13 January 2022

A British Baby Boom: we should aim for a population of 100m in the next two decades

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Legislators should be in no doubt that we are hurtling towards a demographic crisis. ONS figures released just yesterday reveal that the number of people aged over the age of 85 will almost double in the next 25 years. More significantly still, there will be 59,000 more deaths than births over the next decade.

A shrinking number of young people and a growing number of old people. Fewer people at work and more people in need of pensions. A shrinking tax base and a growing expenditure bill. As CapX’s editor-in-chief Robert Colvile put it last year, ‘Britain is turning into an elderly care system with a state attached’.

Less production and more state spending per person is set to make the UK less nimble, less able to weather international storms, less innovative, and frankly less relevant.

With this looming, crippling set of budgetary obligations, coupled with the rocketing population growth in Asia and Africa, the UK and our allies risk being relegated on the world stage. As China grows to become the largest economy, few are ready for the seismic shift already underway. The shift to a world no longer dominated by the United States. Few have considered the realities of living in a under the economic thumb of a new, much less agreeable hegemon.

But it’s not just concern for global influence or indeed national debt that should concern us. The quality of life and opportunities available to the people of this country should be put above everything else.

And the blunt truth of the matter is that families want more children. In recent years the gap between ‘lifetime fertility intentions’ and the number of children families actually have across the UK, Europe, and the US has plummeted. Across the West, families want more children than they end up having. This is a sad and sorry situation.

There’s no doubt that the exorbitant cost of both housing and childcare plays a big part in this fertility gap. It should be one of the Government’s top priorities to enable families to have the children they want to. That means fixing our regulated-to-destruction housing market and liberalising childcare, particularly the crippling staff to child ratio rules that price too many families out.

The fact of the matter is that in the 19th century the UK grew great not despite, but in part thanks to a baby boom. Those who say the UK lacks the housing, infrastructure, or jobs for millions more Brits are simply ignorant of history. It is millions more Brits who will themselves create the housing, infrastructure, and jobs this country is crying out for.

This is the natural growth and evolution of a nation. Remember too that Brits having more babies is a gradual process, not the kind of sharp shock that risks damaging communities. It’s also a process which will mean more brainpower, more innovation, more production. A greater chance that the next Google or SpaceX will come from these shores.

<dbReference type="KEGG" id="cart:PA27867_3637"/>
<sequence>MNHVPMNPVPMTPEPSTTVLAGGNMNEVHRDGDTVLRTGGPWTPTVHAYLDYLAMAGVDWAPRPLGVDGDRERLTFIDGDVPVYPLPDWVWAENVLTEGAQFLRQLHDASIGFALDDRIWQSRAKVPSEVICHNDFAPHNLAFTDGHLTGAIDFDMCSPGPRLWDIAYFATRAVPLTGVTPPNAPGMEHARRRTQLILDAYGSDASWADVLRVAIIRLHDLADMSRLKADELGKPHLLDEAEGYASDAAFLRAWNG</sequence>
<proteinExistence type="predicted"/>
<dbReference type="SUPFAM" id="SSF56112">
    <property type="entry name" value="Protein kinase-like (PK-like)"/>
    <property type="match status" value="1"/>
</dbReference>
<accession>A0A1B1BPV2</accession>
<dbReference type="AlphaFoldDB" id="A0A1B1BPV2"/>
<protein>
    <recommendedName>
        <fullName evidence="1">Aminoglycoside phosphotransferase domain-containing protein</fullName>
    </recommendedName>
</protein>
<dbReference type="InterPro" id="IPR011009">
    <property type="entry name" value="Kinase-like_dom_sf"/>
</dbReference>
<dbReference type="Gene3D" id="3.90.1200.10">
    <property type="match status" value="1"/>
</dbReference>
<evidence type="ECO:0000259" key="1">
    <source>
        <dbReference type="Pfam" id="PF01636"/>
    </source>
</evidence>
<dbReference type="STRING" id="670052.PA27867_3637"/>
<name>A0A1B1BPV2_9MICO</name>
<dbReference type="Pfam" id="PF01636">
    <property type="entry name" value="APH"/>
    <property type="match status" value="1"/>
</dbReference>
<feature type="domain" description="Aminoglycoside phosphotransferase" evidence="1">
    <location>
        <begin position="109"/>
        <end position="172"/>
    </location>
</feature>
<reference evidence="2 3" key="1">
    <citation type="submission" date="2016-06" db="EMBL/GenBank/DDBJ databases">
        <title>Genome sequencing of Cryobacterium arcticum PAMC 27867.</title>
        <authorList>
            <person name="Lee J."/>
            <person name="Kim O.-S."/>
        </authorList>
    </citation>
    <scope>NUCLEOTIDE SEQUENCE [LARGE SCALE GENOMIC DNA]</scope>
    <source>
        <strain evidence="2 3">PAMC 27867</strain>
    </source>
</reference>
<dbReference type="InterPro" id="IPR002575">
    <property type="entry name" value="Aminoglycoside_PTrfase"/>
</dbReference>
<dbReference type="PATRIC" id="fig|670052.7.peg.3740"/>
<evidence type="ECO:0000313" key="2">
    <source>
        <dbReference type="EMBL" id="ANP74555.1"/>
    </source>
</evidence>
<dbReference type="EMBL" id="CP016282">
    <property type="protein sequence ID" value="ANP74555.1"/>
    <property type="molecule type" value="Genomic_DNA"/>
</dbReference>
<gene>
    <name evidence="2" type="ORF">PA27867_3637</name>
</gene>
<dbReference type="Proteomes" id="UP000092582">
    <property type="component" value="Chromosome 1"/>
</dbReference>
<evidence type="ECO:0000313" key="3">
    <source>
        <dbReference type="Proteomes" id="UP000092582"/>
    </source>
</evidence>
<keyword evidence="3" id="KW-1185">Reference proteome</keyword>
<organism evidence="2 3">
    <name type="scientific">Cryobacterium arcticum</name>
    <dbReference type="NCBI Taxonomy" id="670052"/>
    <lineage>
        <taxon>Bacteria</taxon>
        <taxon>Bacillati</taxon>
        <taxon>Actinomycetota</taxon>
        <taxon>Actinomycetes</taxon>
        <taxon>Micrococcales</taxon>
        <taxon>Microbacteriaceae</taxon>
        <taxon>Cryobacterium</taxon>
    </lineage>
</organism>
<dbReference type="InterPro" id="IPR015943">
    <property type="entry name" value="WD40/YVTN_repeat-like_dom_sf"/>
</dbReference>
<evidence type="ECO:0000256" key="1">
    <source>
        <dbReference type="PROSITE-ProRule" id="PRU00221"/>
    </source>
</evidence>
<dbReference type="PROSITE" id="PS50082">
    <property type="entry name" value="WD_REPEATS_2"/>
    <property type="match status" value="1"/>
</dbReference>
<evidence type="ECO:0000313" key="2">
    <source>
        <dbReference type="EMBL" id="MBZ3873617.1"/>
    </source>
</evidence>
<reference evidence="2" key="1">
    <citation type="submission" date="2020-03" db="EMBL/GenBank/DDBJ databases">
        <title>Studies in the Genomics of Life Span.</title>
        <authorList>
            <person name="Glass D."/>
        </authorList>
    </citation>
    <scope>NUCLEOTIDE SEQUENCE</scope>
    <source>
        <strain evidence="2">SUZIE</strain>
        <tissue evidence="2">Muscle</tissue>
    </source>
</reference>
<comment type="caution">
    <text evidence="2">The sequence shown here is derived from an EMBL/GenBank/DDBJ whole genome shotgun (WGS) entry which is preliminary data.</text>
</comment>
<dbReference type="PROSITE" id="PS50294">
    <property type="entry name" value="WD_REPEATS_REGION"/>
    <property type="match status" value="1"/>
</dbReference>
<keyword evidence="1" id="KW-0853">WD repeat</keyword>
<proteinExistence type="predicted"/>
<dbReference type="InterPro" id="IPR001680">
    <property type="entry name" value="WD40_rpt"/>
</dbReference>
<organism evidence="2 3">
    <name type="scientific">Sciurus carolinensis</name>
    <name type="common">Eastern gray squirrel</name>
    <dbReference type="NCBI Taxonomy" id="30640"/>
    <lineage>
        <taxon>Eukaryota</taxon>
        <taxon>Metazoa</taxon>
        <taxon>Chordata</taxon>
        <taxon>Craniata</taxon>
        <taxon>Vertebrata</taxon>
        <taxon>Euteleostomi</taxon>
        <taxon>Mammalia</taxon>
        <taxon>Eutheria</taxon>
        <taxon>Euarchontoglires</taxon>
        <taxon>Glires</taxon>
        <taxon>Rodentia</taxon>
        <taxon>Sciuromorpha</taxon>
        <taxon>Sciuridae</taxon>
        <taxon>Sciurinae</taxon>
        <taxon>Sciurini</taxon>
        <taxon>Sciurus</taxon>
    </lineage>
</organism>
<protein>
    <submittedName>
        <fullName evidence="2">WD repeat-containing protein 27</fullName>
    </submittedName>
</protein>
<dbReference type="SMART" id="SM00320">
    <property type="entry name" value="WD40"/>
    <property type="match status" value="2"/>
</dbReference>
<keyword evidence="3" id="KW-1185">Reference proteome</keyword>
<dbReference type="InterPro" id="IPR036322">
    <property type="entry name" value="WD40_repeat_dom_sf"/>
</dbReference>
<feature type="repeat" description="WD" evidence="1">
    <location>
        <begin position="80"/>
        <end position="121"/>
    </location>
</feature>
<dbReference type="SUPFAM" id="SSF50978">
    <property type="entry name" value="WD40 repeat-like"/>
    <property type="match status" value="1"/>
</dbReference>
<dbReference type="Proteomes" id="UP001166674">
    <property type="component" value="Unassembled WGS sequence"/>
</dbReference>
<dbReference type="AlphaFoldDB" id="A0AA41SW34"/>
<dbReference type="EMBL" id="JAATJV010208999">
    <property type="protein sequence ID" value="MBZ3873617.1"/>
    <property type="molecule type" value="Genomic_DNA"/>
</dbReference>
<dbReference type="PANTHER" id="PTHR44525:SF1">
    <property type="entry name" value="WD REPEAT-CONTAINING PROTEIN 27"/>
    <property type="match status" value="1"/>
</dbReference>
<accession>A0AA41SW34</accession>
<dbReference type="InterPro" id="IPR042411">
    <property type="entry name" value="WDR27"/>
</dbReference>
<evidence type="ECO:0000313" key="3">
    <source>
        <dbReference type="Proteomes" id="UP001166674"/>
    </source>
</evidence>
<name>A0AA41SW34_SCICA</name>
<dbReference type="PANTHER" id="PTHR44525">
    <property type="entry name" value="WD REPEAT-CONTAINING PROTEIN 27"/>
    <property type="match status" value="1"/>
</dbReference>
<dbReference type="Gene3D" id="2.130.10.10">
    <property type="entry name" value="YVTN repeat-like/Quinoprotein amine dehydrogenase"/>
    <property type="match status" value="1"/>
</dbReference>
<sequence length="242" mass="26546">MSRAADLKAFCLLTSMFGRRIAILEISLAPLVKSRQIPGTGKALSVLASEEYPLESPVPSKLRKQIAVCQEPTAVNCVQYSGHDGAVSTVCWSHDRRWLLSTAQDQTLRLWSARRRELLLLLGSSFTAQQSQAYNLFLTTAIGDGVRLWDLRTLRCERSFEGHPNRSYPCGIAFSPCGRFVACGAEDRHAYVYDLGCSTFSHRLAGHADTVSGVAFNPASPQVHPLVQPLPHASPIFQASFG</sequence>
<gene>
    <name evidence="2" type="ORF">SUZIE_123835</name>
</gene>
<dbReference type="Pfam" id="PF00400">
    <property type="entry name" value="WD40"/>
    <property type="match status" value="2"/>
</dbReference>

There is no reason at all why the UK can’t transform some of our more dilapidated coastal towns to match the population density, world class infrastructure, and indeed architectural prestige of places like Hong Kong, Singapore, or New York.

As Sam Bowman wrote on these pages last year, turning a run-down, post industrial, brownfield site into a glittering Hong Kong 2.0 would be just the kind of ambitious, forward-thinking project this country so badly needs. Flat, barren concrete replaced by shining skyscrapers and city parks. Beautiful space for millions more Brits – real regeneration, real jobs, and real growth – not simply shovelling around an ever-shrinking pot of public money as we try to manage our burgeoning national debt. Are we really that far removed from our Victorian spirit of industry that we believe, of all places, this kind of growth can no longer happen here?

Frankly, the aim should be at least 100 million Brits in the next two decades. And, for that matter, at least one billion Americans. Denying families the children they want, crippling the country with greater debt and stagnant infrastructure, and submitting to nefarious far-flung autocracies as a result is simply too costly an alternative.

More politicians must take on this mantle. To empower families. To strengthen the United Kingdom. To build things again. And to save the Western democratic order. When it comes to population, we cannot fall into the trap of accepting national decline.

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Tom Harwood is Political Correspondent at GB News, where he presents The Briefing.

Columns are the author's own opinion and do not necessarily reflect the views of CapX.